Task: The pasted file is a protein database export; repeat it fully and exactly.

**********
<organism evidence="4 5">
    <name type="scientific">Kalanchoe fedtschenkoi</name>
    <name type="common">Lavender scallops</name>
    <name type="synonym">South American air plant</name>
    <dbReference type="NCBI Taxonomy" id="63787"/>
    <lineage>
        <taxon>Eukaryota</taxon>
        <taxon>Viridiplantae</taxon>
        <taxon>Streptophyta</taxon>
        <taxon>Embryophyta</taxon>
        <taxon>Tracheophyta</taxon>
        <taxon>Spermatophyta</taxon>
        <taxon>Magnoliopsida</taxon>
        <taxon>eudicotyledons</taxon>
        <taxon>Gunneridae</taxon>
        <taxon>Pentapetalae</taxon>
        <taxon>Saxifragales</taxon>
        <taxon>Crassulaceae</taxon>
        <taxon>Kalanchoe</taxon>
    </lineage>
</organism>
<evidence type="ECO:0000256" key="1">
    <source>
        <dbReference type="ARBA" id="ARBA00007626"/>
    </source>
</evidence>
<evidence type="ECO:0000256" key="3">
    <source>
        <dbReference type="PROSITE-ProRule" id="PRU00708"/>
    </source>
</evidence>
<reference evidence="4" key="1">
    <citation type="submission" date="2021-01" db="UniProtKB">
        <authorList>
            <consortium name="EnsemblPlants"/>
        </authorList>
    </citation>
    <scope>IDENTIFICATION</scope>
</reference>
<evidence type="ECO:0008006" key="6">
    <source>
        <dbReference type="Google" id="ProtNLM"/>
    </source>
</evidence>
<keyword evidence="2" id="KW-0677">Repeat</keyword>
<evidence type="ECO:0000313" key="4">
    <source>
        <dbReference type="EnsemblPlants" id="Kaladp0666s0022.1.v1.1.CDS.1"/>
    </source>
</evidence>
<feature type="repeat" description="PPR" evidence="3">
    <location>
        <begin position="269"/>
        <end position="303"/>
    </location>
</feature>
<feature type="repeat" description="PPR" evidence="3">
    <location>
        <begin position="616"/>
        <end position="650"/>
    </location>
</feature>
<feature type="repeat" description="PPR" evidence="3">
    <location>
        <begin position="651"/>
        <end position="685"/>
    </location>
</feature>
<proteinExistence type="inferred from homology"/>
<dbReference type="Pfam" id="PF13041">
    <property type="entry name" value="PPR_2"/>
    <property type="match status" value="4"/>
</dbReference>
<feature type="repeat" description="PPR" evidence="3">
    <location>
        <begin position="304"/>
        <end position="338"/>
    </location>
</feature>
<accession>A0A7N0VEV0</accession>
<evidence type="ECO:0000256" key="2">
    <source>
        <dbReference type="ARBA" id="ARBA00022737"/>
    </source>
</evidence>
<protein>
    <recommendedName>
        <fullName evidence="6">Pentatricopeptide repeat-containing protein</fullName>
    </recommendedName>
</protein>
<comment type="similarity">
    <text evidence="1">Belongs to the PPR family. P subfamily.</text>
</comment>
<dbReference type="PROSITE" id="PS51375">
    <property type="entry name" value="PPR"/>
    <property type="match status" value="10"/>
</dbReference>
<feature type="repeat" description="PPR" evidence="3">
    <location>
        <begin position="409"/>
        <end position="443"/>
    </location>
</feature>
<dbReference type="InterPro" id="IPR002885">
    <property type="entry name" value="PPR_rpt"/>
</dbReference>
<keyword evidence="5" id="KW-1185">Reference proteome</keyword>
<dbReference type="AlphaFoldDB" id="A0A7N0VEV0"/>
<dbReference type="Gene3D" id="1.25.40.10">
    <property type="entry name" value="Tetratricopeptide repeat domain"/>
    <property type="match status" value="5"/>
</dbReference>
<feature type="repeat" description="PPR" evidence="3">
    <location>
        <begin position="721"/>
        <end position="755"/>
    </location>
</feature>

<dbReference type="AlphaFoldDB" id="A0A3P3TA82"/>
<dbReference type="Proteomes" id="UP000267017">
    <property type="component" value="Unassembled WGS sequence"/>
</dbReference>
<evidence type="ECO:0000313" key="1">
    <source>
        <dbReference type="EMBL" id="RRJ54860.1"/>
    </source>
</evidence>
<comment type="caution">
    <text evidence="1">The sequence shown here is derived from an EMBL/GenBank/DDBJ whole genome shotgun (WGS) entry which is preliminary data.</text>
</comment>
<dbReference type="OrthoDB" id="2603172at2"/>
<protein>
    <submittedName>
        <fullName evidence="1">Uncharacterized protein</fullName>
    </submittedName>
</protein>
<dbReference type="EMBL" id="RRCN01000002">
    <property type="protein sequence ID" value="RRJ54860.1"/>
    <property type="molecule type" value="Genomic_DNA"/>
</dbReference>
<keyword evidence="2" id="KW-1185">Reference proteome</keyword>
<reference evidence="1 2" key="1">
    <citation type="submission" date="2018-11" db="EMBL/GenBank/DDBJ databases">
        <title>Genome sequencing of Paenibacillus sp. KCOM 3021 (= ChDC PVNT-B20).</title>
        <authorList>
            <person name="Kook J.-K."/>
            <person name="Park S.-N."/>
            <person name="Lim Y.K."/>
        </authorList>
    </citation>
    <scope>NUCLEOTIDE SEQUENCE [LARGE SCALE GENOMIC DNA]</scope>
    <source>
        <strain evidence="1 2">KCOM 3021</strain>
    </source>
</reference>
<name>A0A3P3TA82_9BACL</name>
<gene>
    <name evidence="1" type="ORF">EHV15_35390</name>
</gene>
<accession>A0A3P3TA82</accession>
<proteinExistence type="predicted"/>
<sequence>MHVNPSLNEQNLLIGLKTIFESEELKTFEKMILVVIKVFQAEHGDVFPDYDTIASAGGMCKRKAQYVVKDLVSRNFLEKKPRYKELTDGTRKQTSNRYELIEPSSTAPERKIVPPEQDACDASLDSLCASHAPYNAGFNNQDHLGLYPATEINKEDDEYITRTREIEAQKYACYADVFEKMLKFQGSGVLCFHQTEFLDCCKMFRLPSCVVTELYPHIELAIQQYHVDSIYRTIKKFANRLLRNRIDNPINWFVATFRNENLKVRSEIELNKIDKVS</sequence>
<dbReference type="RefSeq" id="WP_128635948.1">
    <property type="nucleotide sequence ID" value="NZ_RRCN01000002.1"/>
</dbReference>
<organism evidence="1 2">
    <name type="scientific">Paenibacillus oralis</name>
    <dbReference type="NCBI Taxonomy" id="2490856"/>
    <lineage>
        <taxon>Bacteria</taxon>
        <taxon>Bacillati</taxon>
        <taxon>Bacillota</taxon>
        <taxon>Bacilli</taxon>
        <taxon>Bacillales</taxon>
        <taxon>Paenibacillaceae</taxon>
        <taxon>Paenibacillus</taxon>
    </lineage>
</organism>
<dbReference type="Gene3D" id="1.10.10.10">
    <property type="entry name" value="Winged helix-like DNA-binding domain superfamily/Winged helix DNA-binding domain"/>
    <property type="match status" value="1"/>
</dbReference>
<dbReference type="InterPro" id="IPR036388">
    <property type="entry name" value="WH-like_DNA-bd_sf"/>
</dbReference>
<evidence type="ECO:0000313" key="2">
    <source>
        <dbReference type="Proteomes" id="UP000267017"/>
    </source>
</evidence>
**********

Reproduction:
<organism evidence="4 5">
    <name type="scientific">Kalanchoe fedtschenkoi</name>
    <name type="common">Lavender scallops</name>
    <name type="synonym">South American air plant</name>
    <dbReference type="NCBI Taxonomy" id="63787"/>
    <lineage>
        <taxon>Eukaryota</taxon>
        <taxon>Viridiplantae</taxon>
        <taxon>Streptophyta</taxon>
        <taxon>Embryophyta</taxon>
        <taxon>Tracheophyta</taxon>
        <taxon>Spermatophyta</taxon>
        <taxon>Magnoliopsida</taxon>
        <taxon>eudicotyledons</taxon>
        <taxon>Gunneridae</taxon>
        <taxon>Pentapetalae</taxon>
        <taxon>Saxifragales</taxon>
        <taxon>Crassulaceae</taxon>
        <taxon>Kalanchoe</taxon>
    </lineage>
</organism>
<evidence type="ECO:0000256" key="1">
    <source>
        <dbReference type="ARBA" id="ARBA00007626"/>
    </source>
</evidence>
<evidence type="ECO:0000256" key="3">
    <source>
        <dbReference type="PROSITE-ProRule" id="PRU00708"/>
    </source>
</evidence>
<reference evidence="4" key="1">
    <citation type="submission" date="2021-01" db="UniProtKB">
        <authorList>
            <consortium name="EnsemblPlants"/>
        </authorList>
    </citation>
    <scope>IDENTIFICATION</scope>
</reference>
<evidence type="ECO:0008006" key="6">
    <source>
        <dbReference type="Google" id="ProtNLM"/>
    </source>
</evidence>
<keyword evidence="2" id="KW-0677">Repeat</keyword>
<evidence type="ECO:0000313" key="4">
    <source>
        <dbReference type="EnsemblPlants" id="Kaladp0666s0022.1.v1.1.CDS.1"/>
    </source>
</evidence>
<feature type="repeat" description="PPR" evidence="3">
    <location>
        <begin position="269"/>
        <end position="303"/>
    </location>
</feature>
<feature type="repeat" description="PPR" evidence="3">
    <location>
        <begin position="616"/>
        <end position="650"/>
    </location>
</feature>
<feature type="repeat" description="PPR" evidence="3">
    <location>
        <begin position="651"/>
        <end position="685"/>
    </location>
</feature>
<proteinExistence type="inferred from homology"/>
<dbReference type="Pfam" id="PF13041">
    <property type="entry name" value="PPR_2"/>
    <property type="match status" value="4"/>
</dbReference>
<feature type="repeat" description="PPR" evidence="3">
    <location>
        <begin position="304"/>
        <end position="338"/>
    </location>
</feature>
<accession>A0A7N0VEV0</accession>
<evidence type="ECO:0000256" key="2">
    <source>
        <dbReference type="ARBA" id="ARBA00022737"/>
    </source>
</evidence>
<protein>
    <recommendedName>
        <fullName evidence="6">Pentatricopeptide repeat-containing protein</fullName>
    </recommendedName>
</protein>
<comment type="similarity">
    <text evidence="1">Belongs to the PPR family. P subfamily.</text>
</comment>
<dbReference type="PROSITE" id="PS51375">
    <property type="entry name" value="PPR"/>
    <property type="match status" value="10"/>
</dbReference>
<feature type="repeat" description="PPR" evidence="3">
    <location>
        <begin position="409"/>
        <end position="443"/>
    </location>
</feature>
<dbReference type="InterPro" id="IPR002885">
    <property type="entry name" value="PPR_rpt"/>
</dbReference>
<keyword evidence="5" id="KW-1185">Reference proteome</keyword>
<dbReference type="AlphaFoldDB" id="A0A7N0VEV0"/>
<dbReference type="Gene3D" id="1.25.40.10">
    <property type="entry name" value="Tetratricopeptide repeat domain"/>
    <property type="match status" value="5"/>
</dbReference>
<feature type="repeat" description="PPR" evidence="3">
    <location>
        <begin position="721"/>
        <end position="755"/>
    </location>
</feature>

<dbReference type="AlphaFoldDB" id="A0A3P3TA82"/>
<dbReference type="Proteomes" id="UP000267017">
    <property type="component" value="Unassembled WGS sequence"/>
</dbReference>
<evidence type="ECO:0000313" key="1">
    <source>
        <dbReference type="EMBL" id="RRJ54860.1"/>
    </source>
</evidence>
<comment type="caution">
    <text evidence="1">The sequence shown here is derived from an EMBL/GenBank/DDBJ whole genome shotgun (WGS) entry which is preliminary data.</text>
</comment>
<dbReference type="OrthoDB" id="2603172at2"/>
<protein>
    <submittedName>
        <fullName evidence="1">Uncharacterized protein</fullName>
    </submittedName>
</protein>
<dbReference type="EMBL" id="RRCN01000002">
    <property type="protein sequence ID" value="RRJ54860.1"/>
    <property type="molecule type" value="Genomic_DNA"/>
</dbReference>
<keyword evidence="2" id="KW-1185">Reference proteome</keyword>
<reference evidence="1 2" key="1">
    <citation type="submission" date="2018-11" db="EMBL/GenBank/DDBJ databases">
        <title>Genome sequencing of Paenibacillus sp. KCOM 3021 (= ChDC PVNT-B20).</title>
        <authorList>
            <person name="Kook J.-K."/>
            <person name="Park S.-N."/>
            <person name="Lim Y.K."/>
        </authorList>
    </citation>
    <scope>NUCLEOTIDE SEQUENCE [LARGE SCALE GENOMIC DNA]</scope>
    <source>
        <strain evidence="1 2">KCOM 3021</strain>
    </source>
</reference>
<name>A0A3P3TA82_9BACL</name>
<gene>
    <name evidence="1" type="ORF">EHV15_35390</name>
</gene>
<accession>A0A3P3TA82</accession>
<proteinExistence type="predicted"/>
<sequence>MHVNPSLNEQNLLIGLKTIFESEELKTFEKMILVVIKVFQAEHGDVFPDYDTIASAGGMCKRKAQYVVKDLVSRNFLEKKPRYKELTDGTRKQTSNRYELIEPSSTAPERKIVPPEQDACDASLDSLCASHAPYNAGFNNQDHLGLYPATEINKEDDEYITRTREIEAQKYACYADVFEKMLKFQGSGVLCFHQTEFLDCCKMFRLPSCVVTELYPHIELAIQQYHVDSIYRTIKKFANRLLRNRIDNPINWFVATFRNENLKVRSEIELNKIDKVS</sequence>
<dbReference type="RefSeq" id="WP_128635948.1">
    <property type="nucleotide sequence ID" value="NZ_RRCN01000002.1"/>
</dbReference>
<organism evidence="1 2">
    <name type="scientific">Paenibacillus oralis</name>
    <dbReference type="NCBI Taxonomy" id="2490856"/>
    <lineage>
        <taxon>Bacteria</taxon>
        <taxon>Bacillati</taxon>
        <taxon>Bacillota</taxon>
        <taxon>Bacilli</taxon>
        <taxon>Bacillales</taxon>
        <taxon>Paenibacillaceae</taxon>
        <taxon>Paenibacillus</taxon>
    </lineage>
</organism>
<dbReference type="Gene3D" id="1.10.10.10">
    <property type="entry name" value="Winged helix-like DNA-binding domain superfamily/Winged helix DNA-binding domain"/>
    <property type="match status" value="1"/>
</dbReference>
<dbReference type="InterPro" id="IPR036388">
    <property type="entry name" value="WH-like_DNA-bd_sf"/>
</dbReference>
<evidence type="ECO:0000313" key="2">
    <source>
        <dbReference type="Proteomes" id="UP000267017"/>
    </source>
</evidence>